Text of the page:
25 Possible Surprises in Store for 2007

Doug Kass puts together a terrific list each year. They are thought-provoking, and truth be told, kinda fun. These are just the headlines; The full details are here.

These are not intended to be predictions, but rather "events that have a
reasonable chance of occurring, despite the general perception that the odds are
very long."

The real purpose of this endeavor is to consider positioning a portion of my
portfolio in accordance with outlier events — with large payoffs. After all,
Wall Street research is still very much convention and groupthink,
despite the reforms over the past several years.


25 Possible Surprises in 2007

1. Private equity deals begin the year in a spectacular fashion with
two separate $50 billion dollar acquisitions announced in January.

2. Robert E. Rubin returns to his brokerage roots and becomes the CEO
and Chairman of Salomon Brothers/Smith Barney
after Citigroup (C)
decides to break up into three separate companies: a domestic money center bank
(Citibank), investment banking/retail brokerage (Salomon Brothers/Smith Barney)
and international consumer finance (Citiglobal).

3. Based on misleading government statistics, the housing market
appears to stabilize in the first quarter of 2007.

4. However, continued heavy cancellations of home contracts (which are
included in the government releases on homes sold and lead to an erroneous
inventory
of unsold units for sale) lead to (1) a dumping of homes on the
market in the spring, (2) to a quantum increase in the months of unsold housing
inventory and (3) to a dramatic drop in the average home selling price.

5. Foreclosures steadily rise over the course of the year to nearly 3
million homes in 2007 (vs. about 1.2 million in 2006).
 

6. The magnitude of the credit problems in mortgages takes its toll on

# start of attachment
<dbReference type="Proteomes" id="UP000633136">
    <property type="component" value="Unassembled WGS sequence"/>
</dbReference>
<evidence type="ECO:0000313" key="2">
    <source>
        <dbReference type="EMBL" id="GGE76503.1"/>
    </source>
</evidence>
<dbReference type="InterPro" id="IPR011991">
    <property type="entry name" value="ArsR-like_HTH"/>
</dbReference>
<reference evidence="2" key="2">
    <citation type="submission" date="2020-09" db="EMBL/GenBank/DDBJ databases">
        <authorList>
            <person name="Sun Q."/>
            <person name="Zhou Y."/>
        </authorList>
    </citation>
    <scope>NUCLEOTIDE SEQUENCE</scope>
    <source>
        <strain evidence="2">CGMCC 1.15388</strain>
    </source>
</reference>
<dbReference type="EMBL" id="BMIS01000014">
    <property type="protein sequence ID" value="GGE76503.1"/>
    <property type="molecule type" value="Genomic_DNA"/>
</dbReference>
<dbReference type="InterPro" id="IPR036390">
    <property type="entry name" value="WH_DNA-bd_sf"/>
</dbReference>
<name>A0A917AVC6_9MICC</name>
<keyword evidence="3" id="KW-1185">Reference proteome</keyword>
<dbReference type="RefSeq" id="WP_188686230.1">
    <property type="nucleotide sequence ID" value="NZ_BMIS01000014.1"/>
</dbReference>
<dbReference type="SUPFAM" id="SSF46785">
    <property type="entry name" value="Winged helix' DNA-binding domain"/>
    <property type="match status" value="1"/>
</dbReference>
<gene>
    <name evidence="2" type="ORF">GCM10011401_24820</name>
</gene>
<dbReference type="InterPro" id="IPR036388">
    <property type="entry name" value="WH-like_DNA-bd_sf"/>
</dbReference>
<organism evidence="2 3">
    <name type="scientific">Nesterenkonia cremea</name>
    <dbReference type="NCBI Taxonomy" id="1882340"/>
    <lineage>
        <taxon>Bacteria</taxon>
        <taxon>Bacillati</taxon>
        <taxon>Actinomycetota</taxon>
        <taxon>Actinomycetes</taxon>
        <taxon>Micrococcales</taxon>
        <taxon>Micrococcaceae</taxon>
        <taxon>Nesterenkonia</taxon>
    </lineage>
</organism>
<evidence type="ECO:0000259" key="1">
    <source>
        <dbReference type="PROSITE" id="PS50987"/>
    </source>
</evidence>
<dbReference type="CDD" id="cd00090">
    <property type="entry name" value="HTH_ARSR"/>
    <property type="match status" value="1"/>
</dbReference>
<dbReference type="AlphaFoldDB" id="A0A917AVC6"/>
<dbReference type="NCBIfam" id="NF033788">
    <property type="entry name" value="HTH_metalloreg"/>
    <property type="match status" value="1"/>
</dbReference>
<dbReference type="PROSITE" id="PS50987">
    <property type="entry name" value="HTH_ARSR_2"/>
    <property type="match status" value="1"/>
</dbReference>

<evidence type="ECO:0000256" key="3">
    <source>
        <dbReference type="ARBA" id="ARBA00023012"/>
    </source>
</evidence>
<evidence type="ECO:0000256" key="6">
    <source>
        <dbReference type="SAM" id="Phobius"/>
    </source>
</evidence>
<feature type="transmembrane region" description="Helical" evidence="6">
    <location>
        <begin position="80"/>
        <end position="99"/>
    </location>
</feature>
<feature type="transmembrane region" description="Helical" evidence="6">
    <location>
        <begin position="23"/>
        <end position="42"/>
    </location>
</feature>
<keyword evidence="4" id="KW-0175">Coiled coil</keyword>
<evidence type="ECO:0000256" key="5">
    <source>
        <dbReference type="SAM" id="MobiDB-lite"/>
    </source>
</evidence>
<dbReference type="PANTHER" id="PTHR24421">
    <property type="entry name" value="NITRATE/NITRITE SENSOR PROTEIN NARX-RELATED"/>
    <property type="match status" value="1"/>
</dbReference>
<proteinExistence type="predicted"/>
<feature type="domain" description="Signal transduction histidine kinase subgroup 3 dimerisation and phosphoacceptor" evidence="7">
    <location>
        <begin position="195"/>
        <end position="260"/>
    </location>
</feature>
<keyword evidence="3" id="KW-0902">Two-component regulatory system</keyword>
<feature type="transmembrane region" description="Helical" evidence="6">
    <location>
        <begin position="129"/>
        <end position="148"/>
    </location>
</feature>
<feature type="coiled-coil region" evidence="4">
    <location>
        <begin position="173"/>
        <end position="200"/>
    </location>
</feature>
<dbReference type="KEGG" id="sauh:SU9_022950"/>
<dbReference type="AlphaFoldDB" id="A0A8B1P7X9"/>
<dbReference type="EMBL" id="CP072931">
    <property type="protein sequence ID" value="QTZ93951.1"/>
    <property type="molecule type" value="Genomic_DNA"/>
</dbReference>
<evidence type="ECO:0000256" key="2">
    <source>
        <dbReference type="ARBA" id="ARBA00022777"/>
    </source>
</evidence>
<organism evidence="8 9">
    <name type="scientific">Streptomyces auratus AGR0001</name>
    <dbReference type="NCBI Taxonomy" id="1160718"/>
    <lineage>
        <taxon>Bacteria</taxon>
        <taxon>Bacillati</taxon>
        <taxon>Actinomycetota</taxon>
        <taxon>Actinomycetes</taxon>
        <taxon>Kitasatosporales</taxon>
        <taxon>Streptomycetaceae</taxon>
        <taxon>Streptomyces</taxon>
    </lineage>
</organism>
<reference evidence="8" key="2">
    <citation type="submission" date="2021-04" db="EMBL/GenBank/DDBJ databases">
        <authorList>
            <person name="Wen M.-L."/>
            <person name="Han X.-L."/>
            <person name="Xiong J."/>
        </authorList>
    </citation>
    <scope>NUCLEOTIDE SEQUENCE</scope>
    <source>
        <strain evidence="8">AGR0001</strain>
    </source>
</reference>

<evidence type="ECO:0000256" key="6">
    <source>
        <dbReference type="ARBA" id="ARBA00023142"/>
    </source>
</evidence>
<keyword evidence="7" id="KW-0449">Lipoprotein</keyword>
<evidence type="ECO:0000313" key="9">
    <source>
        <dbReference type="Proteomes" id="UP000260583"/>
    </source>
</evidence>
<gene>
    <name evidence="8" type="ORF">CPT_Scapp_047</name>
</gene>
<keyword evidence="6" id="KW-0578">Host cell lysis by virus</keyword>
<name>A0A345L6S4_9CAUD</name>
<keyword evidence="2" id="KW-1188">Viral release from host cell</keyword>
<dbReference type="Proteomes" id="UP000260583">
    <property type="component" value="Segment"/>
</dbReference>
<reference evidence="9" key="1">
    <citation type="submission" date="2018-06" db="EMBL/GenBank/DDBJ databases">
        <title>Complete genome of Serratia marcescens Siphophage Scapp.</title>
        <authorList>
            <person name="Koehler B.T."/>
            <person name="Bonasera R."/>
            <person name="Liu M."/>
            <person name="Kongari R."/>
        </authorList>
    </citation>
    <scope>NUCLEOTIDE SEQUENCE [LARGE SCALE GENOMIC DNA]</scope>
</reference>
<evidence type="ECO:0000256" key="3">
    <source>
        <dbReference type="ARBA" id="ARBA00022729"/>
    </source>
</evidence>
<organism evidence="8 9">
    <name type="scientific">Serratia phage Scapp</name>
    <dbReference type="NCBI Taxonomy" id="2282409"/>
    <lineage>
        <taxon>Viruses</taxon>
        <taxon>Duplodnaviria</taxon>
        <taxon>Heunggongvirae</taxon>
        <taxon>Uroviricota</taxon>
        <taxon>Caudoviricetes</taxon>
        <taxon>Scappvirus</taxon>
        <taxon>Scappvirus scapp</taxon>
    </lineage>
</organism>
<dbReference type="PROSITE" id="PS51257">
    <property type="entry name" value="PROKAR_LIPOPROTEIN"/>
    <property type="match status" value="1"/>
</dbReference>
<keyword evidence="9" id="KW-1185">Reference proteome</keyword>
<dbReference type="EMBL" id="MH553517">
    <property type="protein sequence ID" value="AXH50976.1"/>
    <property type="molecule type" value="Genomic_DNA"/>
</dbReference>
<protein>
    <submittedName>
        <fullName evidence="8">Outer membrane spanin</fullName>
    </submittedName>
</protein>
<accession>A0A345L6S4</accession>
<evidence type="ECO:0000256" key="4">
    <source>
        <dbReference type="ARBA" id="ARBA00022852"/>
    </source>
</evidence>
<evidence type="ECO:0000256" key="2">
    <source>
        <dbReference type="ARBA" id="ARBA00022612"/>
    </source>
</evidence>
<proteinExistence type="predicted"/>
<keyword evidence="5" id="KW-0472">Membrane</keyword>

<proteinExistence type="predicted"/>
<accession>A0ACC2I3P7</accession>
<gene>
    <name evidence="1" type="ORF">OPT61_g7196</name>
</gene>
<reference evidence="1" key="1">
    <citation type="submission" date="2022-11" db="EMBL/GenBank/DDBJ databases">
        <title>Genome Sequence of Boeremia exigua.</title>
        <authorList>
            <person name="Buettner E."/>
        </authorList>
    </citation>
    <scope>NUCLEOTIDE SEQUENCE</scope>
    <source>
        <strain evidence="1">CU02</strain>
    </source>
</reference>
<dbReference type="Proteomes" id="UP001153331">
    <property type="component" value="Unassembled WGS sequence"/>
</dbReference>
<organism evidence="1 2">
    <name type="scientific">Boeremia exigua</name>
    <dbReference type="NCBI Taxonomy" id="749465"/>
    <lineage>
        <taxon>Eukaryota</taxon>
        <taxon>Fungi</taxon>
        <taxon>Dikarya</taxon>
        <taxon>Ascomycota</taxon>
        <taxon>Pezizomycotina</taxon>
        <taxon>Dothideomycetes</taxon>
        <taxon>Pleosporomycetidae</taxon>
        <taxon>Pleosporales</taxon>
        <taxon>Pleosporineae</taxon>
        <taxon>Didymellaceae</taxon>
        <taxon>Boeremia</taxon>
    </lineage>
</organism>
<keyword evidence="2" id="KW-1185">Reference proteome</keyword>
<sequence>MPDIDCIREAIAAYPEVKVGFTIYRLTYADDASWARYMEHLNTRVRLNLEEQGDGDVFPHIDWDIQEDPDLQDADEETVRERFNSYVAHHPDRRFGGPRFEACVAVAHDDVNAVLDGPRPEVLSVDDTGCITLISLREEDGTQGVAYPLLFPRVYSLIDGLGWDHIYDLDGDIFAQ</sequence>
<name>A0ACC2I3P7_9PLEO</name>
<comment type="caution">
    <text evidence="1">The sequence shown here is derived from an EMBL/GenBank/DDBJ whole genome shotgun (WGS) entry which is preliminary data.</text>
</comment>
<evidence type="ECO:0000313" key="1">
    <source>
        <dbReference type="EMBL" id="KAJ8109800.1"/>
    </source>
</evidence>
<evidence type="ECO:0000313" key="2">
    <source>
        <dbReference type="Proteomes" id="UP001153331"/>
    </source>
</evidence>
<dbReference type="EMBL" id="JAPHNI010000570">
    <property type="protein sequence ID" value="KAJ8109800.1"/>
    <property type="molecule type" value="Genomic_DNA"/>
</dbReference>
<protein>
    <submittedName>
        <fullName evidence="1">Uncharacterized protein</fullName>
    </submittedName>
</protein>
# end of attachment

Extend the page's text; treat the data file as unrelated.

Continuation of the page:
the hedge fund industry, which is much more exposed to real estate than is
generally recognized.

7. In a panic, Congress announces a series of hearings on the
derivative industry and the Federal Reserve reduces the fed funds rate by 50
basis points in each of three consecutive meetings.
 

8. Commodity prices begin to collapse even before the mortgage market
fiasco, but the onset of the decline is initially ignored by stock market
investors.

9. Corporate profits for 2007 end up being virtually flat
(year-over-year), but the pattern is very inconsistent.

10. Equity market volatility, like credit spreads, rise exponentially.

11. Stocks begin 2007 in the way they ended 2006 — very strong — and
the S&P 500 Index temporarily breaches the 1450 level in February.

12. Fidelity Management announces the introduction of its first
dedicated short equity product.
 

13. With confidence in the markets and economies ebbing,
merger-and-acquisition activity slows to a crawl by May.

14. A well known corporate raider finds himself with a concentrated
portfolio of illiquid investments and suffers large losses.

15. America’s growing dependency on convergence and connectivity
(computers control power delivery, communications, aviation and financial
services) becomes a battleground and launching pad for a series of cyberterrorism
acts by a terrorist group in early 2007.

16. There are several political surprises in 2007. Most
significant is that New York Senator Hilary Clinton, citing personal issues,